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The problem is:

Let $E$ be a normed space, let $x\in E$, let $\left(x_{n}\right)_{n\in\mathbb{N}}\subset E$ be a sequence. I need to show that $\left(x_{n}\right)$ converges weakly to $x$ if and only if $\left(x_{n}\right)$ converges to $x$ in $\left(E,\,\sigma\left(E,\, E^{*}\right)\right)$, $\sigma\left(E,\, E^{*}\right)$ denoting the weak topology on $E$.

My efforts:

I have that $x_{n}\rightarrow x$ in $\left(E,\,\sigma\left(E,\, E^{*}\right)\right)$ is equivalent to: $\forall U\in\sigma\left(E,\, E^{*}\right),\, x\in U\,:\quad\left\{ n\in\mathbb{N}:\, x_{n}\notin U\right\}$ is finite.

My question:

It is unclear to me how to pass from the weak convergence in $E$ to the convergence in the weak topology on $E$.

How can I prove both directions?

Thanks, Franck.

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What is $X$ (capital $X$) The same as $E$? And what is $\sigma$? Not everyone has access to the index of notation to your book or lecture. –  user20266 Jun 10 '12 at 15:54
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Assume $x_n \to 0$ weakly. This means that for fixed $\varepsilon$ you have for every $f \in E^\star$ an index $N_f$ such that $\lvert f(x_n)\rvert <\varepsilon$ for every $n > N_f$. This is what you have. Now let $U(f_1 \ldots f_k; \varepsilon)$ denote a weak neighborhood of the origin like this: $$\{x\in E \ :\ \lvert f_j(x)\rvert < \varepsilon,\ j=1, 2\ldots k\}.$$ Playing a bit with what you have you can prove that there exists an index $N$ such that $x_n \in U(f_1 \ldots f_k; \varepsilon)$ for every $n\ge N$. (...) –  Giuseppe Negro Jun 10 '12 at 17:47
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So $x_n\in U(f_1 \ldots f_k; \varepsilon)$ except, at most, for a finite number of indices. This is enough to infer that $x_n \to 0$ in $\sigma (E; E^\star)$, since every weakly open set $U$ containing the origin of $E$ contains a neighborhood of the form $U(f_1 \ldots f_k; \varepsilon)$ for some $f_1\ldots f_k \in E^\star$ and $\varepsilon >0$. (This is what "base of neighborhoods" means). –  Giuseppe Negro Jun 10 '12 at 17:51
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Try reasoning in a similar way to prove the other implication, namely: $x_n \to 0$ in $\sigma(E;E^\star) \Rightarrow x_n \to 0$ weakly. –  Giuseppe Negro Jun 10 '12 at 17:54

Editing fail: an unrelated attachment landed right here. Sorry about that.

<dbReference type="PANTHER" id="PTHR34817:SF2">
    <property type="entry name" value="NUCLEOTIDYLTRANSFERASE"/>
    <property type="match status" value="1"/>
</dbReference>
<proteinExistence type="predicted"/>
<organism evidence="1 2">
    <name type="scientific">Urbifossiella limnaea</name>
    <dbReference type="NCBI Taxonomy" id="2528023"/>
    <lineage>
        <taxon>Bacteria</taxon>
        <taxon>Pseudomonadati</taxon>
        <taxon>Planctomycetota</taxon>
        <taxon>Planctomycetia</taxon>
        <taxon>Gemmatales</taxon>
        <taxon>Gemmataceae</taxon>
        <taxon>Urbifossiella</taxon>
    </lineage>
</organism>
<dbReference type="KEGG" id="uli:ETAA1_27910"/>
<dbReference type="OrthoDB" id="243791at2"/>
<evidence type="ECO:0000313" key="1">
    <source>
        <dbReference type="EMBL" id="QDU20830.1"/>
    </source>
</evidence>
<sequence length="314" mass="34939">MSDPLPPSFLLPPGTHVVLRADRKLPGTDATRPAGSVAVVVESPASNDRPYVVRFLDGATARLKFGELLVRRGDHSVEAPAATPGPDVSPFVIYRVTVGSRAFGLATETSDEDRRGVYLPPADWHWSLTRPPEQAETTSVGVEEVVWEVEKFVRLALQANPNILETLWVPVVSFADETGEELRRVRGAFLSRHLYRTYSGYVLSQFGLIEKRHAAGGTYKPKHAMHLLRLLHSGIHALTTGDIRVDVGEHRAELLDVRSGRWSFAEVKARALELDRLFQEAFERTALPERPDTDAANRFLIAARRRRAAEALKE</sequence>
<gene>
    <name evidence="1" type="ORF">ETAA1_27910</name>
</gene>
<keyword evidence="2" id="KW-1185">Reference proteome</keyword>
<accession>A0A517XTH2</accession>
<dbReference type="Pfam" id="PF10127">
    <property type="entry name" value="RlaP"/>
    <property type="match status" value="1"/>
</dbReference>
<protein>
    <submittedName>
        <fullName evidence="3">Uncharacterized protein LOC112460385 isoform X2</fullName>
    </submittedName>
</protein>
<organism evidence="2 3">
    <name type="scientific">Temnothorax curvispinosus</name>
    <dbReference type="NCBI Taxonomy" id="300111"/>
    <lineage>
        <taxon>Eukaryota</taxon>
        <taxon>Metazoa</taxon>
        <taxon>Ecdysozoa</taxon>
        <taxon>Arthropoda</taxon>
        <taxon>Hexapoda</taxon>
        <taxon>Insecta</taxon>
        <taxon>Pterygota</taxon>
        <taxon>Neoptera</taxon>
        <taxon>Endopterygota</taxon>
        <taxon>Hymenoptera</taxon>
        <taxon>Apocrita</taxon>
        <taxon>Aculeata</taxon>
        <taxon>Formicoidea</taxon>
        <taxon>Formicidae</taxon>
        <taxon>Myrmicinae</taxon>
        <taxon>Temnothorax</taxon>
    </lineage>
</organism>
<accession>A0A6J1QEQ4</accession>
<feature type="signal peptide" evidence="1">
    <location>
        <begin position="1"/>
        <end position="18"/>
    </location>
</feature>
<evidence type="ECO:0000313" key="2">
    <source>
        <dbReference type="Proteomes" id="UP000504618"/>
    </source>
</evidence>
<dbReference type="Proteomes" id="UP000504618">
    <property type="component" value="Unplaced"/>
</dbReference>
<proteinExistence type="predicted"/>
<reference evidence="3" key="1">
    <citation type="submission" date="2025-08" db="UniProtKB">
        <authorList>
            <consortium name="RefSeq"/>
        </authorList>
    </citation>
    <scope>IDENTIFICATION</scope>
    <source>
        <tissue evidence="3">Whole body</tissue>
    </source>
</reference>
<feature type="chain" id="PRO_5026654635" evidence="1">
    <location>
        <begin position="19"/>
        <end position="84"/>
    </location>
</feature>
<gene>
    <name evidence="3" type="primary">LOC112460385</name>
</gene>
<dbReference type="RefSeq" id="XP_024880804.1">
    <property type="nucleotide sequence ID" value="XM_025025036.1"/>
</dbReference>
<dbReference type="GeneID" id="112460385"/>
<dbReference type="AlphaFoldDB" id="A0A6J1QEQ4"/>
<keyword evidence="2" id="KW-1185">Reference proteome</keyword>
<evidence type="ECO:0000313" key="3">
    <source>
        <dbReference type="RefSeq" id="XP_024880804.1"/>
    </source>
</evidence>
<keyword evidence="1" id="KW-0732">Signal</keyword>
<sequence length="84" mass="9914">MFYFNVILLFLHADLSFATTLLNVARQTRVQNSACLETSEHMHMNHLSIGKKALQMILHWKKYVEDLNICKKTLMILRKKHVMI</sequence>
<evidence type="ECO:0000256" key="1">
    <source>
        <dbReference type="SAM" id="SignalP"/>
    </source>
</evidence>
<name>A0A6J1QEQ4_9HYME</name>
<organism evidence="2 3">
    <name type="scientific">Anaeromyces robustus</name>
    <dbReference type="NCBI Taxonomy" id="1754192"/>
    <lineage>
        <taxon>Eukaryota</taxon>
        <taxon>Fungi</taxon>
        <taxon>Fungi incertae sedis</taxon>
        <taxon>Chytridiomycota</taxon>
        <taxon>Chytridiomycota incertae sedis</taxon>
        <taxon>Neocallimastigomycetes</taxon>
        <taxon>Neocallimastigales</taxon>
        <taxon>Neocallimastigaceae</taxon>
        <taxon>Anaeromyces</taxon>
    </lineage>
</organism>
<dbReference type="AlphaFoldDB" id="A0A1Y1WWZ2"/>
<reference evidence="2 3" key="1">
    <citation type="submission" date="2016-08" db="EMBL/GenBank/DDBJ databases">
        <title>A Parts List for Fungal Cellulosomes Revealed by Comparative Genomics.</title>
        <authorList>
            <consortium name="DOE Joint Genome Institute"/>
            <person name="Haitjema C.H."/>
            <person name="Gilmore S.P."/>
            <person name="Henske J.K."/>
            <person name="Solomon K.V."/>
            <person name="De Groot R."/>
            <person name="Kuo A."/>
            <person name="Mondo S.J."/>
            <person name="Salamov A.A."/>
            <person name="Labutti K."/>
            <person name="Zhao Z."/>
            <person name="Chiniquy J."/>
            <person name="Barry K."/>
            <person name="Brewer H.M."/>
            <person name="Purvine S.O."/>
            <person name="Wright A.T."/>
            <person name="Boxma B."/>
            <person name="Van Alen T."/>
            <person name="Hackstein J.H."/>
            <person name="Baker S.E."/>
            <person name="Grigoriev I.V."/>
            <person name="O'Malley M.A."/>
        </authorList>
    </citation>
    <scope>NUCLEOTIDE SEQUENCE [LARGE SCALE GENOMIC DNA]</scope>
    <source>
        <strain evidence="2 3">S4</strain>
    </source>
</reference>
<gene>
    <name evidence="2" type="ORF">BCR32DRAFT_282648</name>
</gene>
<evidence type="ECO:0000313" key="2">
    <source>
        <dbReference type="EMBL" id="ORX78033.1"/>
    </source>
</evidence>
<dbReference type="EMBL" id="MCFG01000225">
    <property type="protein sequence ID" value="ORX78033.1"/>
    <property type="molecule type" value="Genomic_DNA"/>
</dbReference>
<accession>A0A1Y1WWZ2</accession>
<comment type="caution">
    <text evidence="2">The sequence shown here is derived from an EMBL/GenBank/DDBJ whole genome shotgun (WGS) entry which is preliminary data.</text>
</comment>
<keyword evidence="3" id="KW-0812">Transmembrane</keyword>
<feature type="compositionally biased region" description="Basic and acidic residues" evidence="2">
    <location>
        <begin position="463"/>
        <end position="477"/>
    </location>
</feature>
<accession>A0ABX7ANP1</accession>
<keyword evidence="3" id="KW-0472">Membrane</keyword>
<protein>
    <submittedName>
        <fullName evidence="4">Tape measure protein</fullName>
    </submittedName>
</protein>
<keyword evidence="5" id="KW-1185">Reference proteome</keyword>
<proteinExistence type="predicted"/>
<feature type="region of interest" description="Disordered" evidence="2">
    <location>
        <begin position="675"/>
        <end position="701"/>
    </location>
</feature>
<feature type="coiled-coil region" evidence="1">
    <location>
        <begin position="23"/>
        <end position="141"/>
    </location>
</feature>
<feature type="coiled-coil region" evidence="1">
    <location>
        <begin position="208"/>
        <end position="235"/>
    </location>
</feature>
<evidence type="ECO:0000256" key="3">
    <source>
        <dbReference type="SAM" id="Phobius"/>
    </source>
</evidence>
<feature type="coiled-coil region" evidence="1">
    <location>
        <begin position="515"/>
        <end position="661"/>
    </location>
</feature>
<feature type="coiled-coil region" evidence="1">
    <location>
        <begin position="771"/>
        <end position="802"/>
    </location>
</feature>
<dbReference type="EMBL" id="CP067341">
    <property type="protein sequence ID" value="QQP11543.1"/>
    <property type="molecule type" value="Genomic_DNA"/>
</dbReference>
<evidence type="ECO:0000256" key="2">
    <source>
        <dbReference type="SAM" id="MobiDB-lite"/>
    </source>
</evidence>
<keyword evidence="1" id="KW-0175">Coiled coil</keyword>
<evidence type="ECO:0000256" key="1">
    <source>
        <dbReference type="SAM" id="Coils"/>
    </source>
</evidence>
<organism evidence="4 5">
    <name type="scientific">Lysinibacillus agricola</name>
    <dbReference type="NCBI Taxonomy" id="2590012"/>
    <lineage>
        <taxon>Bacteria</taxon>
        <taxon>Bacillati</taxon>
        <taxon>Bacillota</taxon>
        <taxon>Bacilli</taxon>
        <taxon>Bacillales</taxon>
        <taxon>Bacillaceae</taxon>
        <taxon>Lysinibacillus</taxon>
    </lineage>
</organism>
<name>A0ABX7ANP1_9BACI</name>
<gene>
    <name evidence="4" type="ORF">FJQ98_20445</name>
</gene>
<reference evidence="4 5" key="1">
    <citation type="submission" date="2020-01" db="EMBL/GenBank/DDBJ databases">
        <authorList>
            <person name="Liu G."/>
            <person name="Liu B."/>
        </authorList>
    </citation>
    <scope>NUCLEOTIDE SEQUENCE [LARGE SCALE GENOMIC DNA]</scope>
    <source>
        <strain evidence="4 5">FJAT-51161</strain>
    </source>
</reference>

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What you have is not "almost equivalent" to $x_n \to 0$ weakly: indeed, it is stronger. $x_n \to 0$ weakly means exactly that for every $f \in E^\star$ and $\varepsilon > 0$ we have $x_n \in U(f; \varepsilon)$ except at most for a finite number of indices. And you already have that: just set $k=1$. –  Giuseppe Negro Jun 10 '12 at 21:15

1 Answer 1

up vote 1 down vote accepted

WLOG, set $x=0$ (weak translation is continuous):

We have to show that $x_{n}\rightharpoonup0\Leftrightarrow x_{n}\rightarrow0$ in $\left(E,\sigma\left(E,E^{\star}\right)\right).$

$$ \Rightarrow\forall\epsilon\quad\exists N_{\epsilon}\in\mathbb{N}\quad\forall f\in E^{\star}:\quad\left|f(x_{n})\right|<\epsilon\quad\forall n\geq N_{\epsilon}. $$

Let $U\left(f_{1},...,f_{k};\epsilon\right)$ denote a weak neighborhood of the origin:

$$ U\left(f_{1},...,f_{k};\epsilon\right):=\left\{ x\in E:\,\left|f_{i}\left(x\right)\right|<\epsilon,\, i=1,...,k\right\} . $$

So $x_{n}\in U\left(f_{1},...,f_{k};\epsilon\right)$, except at most for a finite number of indices. This is enough to infer that $x_{n}\rightarrow0$ in $\left(E,\sigma\left(E,E^{\star}\right)\right)$, since every weakly open set $U$ containing the origin of $E$ contains a neighborhood of the form $U\left(f_{1},...,f_{k};\epsilon\right)$ for some $f_{1},...,f_{k}\in E^{\star}$ and $\epsilon>0$.

For the reverse:

$x_{n}\rightarrow0$ in $\left(E,\sigma\left(E,E^{\star}\right)\right)\Rightarrow x_{n}\in U\left(f_{1},...,f_{k};\epsilon\right)$, except for at most a finite number of indices, $f_{i}\in E^{\star},\,\epsilon>0$.

$\Rightarrow f_{i}(x_{n})\rightarrow0$ for $f_{i}\in E^{\star},\, i=1,...,k$.

Set $k=1\Rightarrow\forall f\in E^{\star}:\, f\left(x_{n}\right)\rightarrow f\left(0\right)=0\Rightarrow x_{n}\rightharpoonup0$

$\square$

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Good, thank you! I should have made our comments into an answer but I'm busy right now, you saved me some precious time. –  Giuseppe Negro Jun 13 '12 at 17:13

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